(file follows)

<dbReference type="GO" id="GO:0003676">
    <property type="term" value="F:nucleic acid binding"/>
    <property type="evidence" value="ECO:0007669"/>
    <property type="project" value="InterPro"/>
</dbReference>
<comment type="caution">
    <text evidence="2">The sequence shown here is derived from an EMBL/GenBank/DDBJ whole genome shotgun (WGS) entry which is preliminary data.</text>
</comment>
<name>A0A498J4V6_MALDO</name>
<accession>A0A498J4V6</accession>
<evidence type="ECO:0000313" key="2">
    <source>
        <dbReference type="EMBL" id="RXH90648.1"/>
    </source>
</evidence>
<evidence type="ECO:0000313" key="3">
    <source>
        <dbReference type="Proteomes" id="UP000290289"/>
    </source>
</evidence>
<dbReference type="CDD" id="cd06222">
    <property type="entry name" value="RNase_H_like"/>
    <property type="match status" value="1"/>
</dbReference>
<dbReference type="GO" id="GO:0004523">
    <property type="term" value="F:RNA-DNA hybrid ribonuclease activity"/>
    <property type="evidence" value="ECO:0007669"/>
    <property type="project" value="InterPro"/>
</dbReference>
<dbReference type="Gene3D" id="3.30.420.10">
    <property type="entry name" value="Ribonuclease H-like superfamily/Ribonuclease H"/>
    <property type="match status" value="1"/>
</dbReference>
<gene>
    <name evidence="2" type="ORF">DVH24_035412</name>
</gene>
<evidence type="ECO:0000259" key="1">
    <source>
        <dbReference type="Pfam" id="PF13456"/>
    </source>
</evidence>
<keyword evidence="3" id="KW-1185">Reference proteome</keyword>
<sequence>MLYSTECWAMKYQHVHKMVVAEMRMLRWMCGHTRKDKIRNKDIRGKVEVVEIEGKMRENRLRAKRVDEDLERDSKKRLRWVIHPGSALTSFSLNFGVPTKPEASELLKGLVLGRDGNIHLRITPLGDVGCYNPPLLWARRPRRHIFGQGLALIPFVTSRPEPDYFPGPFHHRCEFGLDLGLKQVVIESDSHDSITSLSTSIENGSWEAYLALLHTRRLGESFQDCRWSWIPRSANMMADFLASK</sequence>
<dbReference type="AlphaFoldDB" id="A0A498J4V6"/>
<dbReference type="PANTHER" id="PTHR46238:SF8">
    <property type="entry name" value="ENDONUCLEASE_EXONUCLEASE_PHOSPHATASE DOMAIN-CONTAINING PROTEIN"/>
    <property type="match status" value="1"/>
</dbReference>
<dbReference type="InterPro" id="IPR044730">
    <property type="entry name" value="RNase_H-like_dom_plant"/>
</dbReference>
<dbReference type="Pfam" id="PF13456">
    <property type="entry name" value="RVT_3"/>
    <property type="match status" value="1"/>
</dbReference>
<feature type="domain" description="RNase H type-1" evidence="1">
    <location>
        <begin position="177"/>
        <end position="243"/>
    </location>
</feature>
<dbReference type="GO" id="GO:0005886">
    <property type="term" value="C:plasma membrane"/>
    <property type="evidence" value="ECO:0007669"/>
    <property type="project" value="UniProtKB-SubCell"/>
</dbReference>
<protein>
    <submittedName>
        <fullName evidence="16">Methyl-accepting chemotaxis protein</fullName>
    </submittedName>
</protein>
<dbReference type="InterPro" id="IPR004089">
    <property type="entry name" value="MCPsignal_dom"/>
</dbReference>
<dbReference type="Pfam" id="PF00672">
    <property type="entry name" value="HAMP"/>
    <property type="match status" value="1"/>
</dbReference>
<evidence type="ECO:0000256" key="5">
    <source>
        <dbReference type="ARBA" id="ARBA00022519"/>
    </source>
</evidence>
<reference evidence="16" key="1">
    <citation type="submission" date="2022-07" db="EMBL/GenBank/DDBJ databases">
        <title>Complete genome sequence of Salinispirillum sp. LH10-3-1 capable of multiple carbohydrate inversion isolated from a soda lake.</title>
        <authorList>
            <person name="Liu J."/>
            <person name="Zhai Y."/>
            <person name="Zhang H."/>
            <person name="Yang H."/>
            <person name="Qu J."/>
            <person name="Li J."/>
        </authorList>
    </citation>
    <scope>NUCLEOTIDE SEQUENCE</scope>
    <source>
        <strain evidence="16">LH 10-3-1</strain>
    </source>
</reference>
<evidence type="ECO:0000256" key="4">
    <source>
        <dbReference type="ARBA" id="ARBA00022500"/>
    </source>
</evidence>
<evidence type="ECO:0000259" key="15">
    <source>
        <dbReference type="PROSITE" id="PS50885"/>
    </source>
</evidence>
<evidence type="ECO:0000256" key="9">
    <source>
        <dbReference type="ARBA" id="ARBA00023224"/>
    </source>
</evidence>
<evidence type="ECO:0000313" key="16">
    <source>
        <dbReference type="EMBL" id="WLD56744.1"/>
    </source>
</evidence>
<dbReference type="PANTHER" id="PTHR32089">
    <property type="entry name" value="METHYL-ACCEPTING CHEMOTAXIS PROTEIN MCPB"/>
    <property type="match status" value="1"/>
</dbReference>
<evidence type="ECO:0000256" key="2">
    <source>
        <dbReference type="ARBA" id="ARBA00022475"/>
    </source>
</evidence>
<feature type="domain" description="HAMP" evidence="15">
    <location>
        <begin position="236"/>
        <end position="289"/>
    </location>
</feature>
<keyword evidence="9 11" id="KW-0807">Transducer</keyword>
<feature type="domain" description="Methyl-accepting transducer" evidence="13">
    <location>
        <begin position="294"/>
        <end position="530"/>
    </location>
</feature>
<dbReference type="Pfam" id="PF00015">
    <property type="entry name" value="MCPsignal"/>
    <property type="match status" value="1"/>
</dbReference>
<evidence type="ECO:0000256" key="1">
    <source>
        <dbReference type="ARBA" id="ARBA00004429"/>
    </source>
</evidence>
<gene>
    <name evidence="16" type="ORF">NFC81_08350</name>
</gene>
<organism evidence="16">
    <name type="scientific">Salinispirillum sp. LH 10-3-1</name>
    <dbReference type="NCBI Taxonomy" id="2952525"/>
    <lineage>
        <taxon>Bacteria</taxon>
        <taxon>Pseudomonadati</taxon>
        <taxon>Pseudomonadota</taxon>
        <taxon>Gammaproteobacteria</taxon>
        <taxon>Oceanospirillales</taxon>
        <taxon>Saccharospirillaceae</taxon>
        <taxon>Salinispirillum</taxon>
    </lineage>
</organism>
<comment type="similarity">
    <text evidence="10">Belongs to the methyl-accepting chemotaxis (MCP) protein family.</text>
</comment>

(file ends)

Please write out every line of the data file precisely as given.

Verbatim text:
<dbReference type="GO" id="GO:0003676">
    <property type="term" value="F:nucleic acid binding"/>
    <property type="evidence" value="ECO:0007669"/>
    <property type="project" value="InterPro"/>
</dbReference>
<comment type="caution">
    <text evidence="2">The sequence shown here is derived from an EMBL/GenBank/DDBJ whole genome shotgun (WGS) entry which is preliminary data.</text>
</comment>
<name>A0A498J4V6_MALDO</name>
<accession>A0A498J4V6</accession>
<evidence type="ECO:0000313" key="2">
    <source>
        <dbReference type="EMBL" id="RXH90648.1"/>
    </source>
</evidence>
<evidence type="ECO:0000313" key="3">
    <source>
        <dbReference type="Proteomes" id="UP000290289"/>
    </source>
</evidence>
<dbReference type="CDD" id="cd06222">
    <property type="entry name" value="RNase_H_like"/>
    <property type="match status" value="1"/>
</dbReference>
<dbReference type="GO" id="GO:0004523">
    <property type="term" value="F:RNA-DNA hybrid ribonuclease activity"/>
    <property type="evidence" value="ECO:0007669"/>
    <property type="project" value="InterPro"/>
</dbReference>
<dbReference type="Gene3D" id="3.30.420.10">
    <property type="entry name" value="Ribonuclease H-like superfamily/Ribonuclease H"/>
    <property type="match status" value="1"/>
</dbReference>
<gene>
    <name evidence="2" type="ORF">DVH24_035412</name>
</gene>
<evidence type="ECO:0000259" key="1">
    <source>
        <dbReference type="Pfam" id="PF13456"/>
    </source>
</evidence>
<keyword evidence="3" id="KW-1185">Reference proteome</keyword>
<sequence>MLYSTECWAMKYQHVHKMVVAEMRMLRWMCGHTRKDKIRNKDIRGKVEVVEIEGKMRENRLRAKRVDEDLERDSKKRLRWVIHPGSALTSFSLNFGVPTKPEASELLKGLVLGRDGNIHLRITPLGDVGCYNPPLLWARRPRRHIFGQGLALIPFVTSRPEPDYFPGPFHHRCEFGLDLGLKQVVIESDSHDSITSLSTSIENGSWEAYLALLHTRRLGESFQDCRWSWIPRSANMMADFLASK</sequence>
<dbReference type="AlphaFoldDB" id="A0A498J4V6"/>
<dbReference type="PANTHER" id="PTHR46238:SF8">
    <property type="entry name" value="ENDONUCLEASE_EXONUCLEASE_PHOSPHATASE DOMAIN-CONTAINING PROTEIN"/>
    <property type="match status" value="1"/>
</dbReference>
<dbReference type="InterPro" id="IPR044730">
    <property type="entry name" value="RNase_H-like_dom_plant"/>
</dbReference>
<dbReference type="Pfam" id="PF13456">
    <property type="entry name" value="RVT_3"/>
    <property type="match status" value="1"/>
</dbReference>
<feature type="domain" description="RNase H type-1" evidence="1">
    <location>
        <begin position="177"/>
        <end position="243"/>
    </location>
</feature>
<dbReference type="GO" id="GO:0005886">
    <property type="term" value="C:plasma membrane"/>
    <property type="evidence" value="ECO:0007669"/>
    <property type="project" value="UniProtKB-SubCell"/>
</dbReference>
<protein>
    <submittedName>
        <fullName evidence="16">Methyl-accepting chemotaxis protein</fullName>
    </submittedName>
</protein>
<dbReference type="InterPro" id="IPR004089">
    <property type="entry name" value="MCPsignal_dom"/>
</dbReference>
<dbReference type="Pfam" id="PF00672">
    <property type="entry name" value="HAMP"/>
    <property type="match status" value="1"/>
</dbReference>
<evidence type="ECO:0000256" key="5">
    <source>
        <dbReference type="ARBA" id="ARBA00022519"/>
    </source>
</evidence>
<reference evidence="16" key="1">
    <citation type="submission" date="2022-07" db="EMBL/GenBank/DDBJ databases">
        <title>Complete genome sequence of Salinispirillum sp. LH10-3-1 capable of multiple carbohydrate inversion isolated from a soda lake.</title>
        <authorList>
            <person name="Liu J."/>
            <person name="Zhai Y."/>
            <person name="Zhang H."/>
            <person name="Yang H."/>
            <person name="Qu J."/>
            <person name="Li J."/>
        </authorList>
    </citation>
    <scope>NUCLEOTIDE SEQUENCE</scope>
    <source>
        <strain evidence="16">LH 10-3-1</strain>
    </source>
</reference>
<evidence type="ECO:0000256" key="4">
    <source>
        <dbReference type="ARBA" id="ARBA00022500"/>
    </source>
</evidence>
<evidence type="ECO:0000259" key="15">
    <source>
        <dbReference type="PROSITE" id="PS50885"/>
    </source>
</evidence>
<evidence type="ECO:0000256" key="9">
    <source>
        <dbReference type="ARBA" id="ARBA00023224"/>
    </source>
</evidence>
<evidence type="ECO:0000313" key="16">
    <source>
        <dbReference type="EMBL" id="WLD56744.1"/>
    </source>
</evidence>
<dbReference type="PANTHER" id="PTHR32089">
    <property type="entry name" value="METHYL-ACCEPTING CHEMOTAXIS PROTEIN MCPB"/>
    <property type="match status" value="1"/>
</dbReference>
<evidence type="ECO:0000256" key="2">
    <source>
        <dbReference type="ARBA" id="ARBA00022475"/>
    </source>
</evidence>
<feature type="domain" description="HAMP" evidence="15">
    <location>
        <begin position="236"/>
        <end position="289"/>
    </location>
</feature>
<keyword evidence="9 11" id="KW-0807">Transducer</keyword>
<feature type="domain" description="Methyl-accepting transducer" evidence="13">
    <location>
        <begin position="294"/>
        <end position="530"/>
    </location>
</feature>
<dbReference type="Pfam" id="PF00015">
    <property type="entry name" value="MCPsignal"/>
    <property type="match status" value="1"/>
</dbReference>
<evidence type="ECO:0000256" key="1">
    <source>
        <dbReference type="ARBA" id="ARBA00004429"/>
    </source>
</evidence>
<gene>
    <name evidence="16" type="ORF">NFC81_08350</name>
</gene>
<organism evidence="16">
    <name type="scientific">Salinispirillum sp. LH 10-3-1</name>
    <dbReference type="NCBI Taxonomy" id="2952525"/>
    <lineage>
        <taxon>Bacteria</taxon>
        <taxon>Pseudomonadati</taxon>
        <taxon>Pseudomonadota</taxon>
        <taxon>Gammaproteobacteria</taxon>
        <taxon>Oceanospirillales</taxon>
        <taxon>Saccharospirillaceae</taxon>
        <taxon>Salinispirillum</taxon>
    </lineage>
</organism>
<comment type="similarity">
    <text evidence="10">Belongs to the methyl-accepting chemotaxis (MCP) protein family.</text>
</comment>